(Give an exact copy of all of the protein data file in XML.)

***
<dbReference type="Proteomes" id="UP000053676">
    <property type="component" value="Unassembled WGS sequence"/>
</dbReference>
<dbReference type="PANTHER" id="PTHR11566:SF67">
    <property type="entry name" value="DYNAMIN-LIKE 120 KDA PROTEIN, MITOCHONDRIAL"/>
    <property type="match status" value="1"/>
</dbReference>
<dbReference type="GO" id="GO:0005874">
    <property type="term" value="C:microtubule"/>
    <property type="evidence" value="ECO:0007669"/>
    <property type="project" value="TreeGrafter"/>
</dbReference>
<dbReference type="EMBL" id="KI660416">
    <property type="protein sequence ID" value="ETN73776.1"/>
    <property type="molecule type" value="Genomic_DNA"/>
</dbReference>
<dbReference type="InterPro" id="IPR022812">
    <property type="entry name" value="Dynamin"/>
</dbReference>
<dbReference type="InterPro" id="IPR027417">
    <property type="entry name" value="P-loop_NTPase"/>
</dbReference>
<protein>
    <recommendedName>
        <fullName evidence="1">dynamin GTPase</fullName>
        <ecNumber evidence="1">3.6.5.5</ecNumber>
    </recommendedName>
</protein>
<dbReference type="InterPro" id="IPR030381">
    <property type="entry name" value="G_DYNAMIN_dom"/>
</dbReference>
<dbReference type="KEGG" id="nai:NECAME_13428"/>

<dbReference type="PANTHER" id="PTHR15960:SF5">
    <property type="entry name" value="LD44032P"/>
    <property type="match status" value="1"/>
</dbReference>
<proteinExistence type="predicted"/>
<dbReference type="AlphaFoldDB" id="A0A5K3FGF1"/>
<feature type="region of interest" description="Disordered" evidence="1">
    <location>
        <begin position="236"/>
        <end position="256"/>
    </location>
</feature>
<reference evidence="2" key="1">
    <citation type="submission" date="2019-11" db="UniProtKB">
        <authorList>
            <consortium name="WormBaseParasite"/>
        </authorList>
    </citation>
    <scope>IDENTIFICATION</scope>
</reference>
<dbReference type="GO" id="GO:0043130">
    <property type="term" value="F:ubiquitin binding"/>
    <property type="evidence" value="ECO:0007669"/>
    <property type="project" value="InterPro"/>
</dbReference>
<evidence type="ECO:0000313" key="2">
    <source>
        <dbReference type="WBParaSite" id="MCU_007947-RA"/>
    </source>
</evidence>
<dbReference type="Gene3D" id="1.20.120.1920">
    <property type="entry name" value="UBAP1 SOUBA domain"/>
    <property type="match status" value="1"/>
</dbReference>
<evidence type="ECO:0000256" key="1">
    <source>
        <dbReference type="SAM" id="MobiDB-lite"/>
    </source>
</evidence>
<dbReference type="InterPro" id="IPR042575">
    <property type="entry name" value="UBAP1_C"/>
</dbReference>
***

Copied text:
<dbReference type="Proteomes" id="UP000053676">
    <property type="component" value="Unassembled WGS sequence"/>
</dbReference>
<dbReference type="PANTHER" id="PTHR11566:SF67">
    <property type="entry name" value="DYNAMIN-LIKE 120 KDA PROTEIN, MITOCHONDRIAL"/>
    <property type="match status" value="1"/>
</dbReference>
<dbReference type="GO" id="GO:0005874">
    <property type="term" value="C:microtubule"/>
    <property type="evidence" value="ECO:0007669"/>
    <property type="project" value="TreeGrafter"/>
</dbReference>
<dbReference type="EMBL" id="KI660416">
    <property type="protein sequence ID" value="ETN73776.1"/>
    <property type="molecule type" value="Genomic_DNA"/>
</dbReference>
<dbReference type="InterPro" id="IPR022812">
    <property type="entry name" value="Dynamin"/>
</dbReference>
<dbReference type="InterPro" id="IPR027417">
    <property type="entry name" value="P-loop_NTPase"/>
</dbReference>
<protein>
    <recommendedName>
        <fullName evidence="1">dynamin GTPase</fullName>
        <ecNumber evidence="1">3.6.5.5</ecNumber>
    </recommendedName>
</protein>
<dbReference type="InterPro" id="IPR030381">
    <property type="entry name" value="G_DYNAMIN_dom"/>
</dbReference>
<dbReference type="KEGG" id="nai:NECAME_13428"/>

<dbReference type="PANTHER" id="PTHR15960:SF5">
    <property type="entry name" value="LD44032P"/>
    <property type="match status" value="1"/>
</dbReference>
<proteinExistence type="predicted"/>
<dbReference type="AlphaFoldDB" id="A0A5K3FGF1"/>
<feature type="region of interest" description="Disordered" evidence="1">
    <location>
        <begin position="236"/>
        <end position="256"/>
    </location>
</feature>
<reference evidence="2" key="1">
    <citation type="submission" date="2019-11" db="UniProtKB">
        <authorList>
            <consortium name="WormBaseParasite"/>
        </authorList>
    </citation>
    <scope>IDENTIFICATION</scope>
</reference>
<dbReference type="GO" id="GO:0043130">
    <property type="term" value="F:ubiquitin binding"/>
    <property type="evidence" value="ECO:0007669"/>
    <property type="project" value="InterPro"/>
</dbReference>
<evidence type="ECO:0000313" key="2">
    <source>
        <dbReference type="WBParaSite" id="MCU_007947-RA"/>
    </source>
</evidence>
<dbReference type="Gene3D" id="1.20.120.1920">
    <property type="entry name" value="UBAP1 SOUBA domain"/>
    <property type="match status" value="1"/>
</dbReference>
<evidence type="ECO:0000256" key="1">
    <source>
        <dbReference type="SAM" id="MobiDB-lite"/>
    </source>
</evidence>
<dbReference type="InterPro" id="IPR042575">
    <property type="entry name" value="UBAP1_C"/>
</dbReference>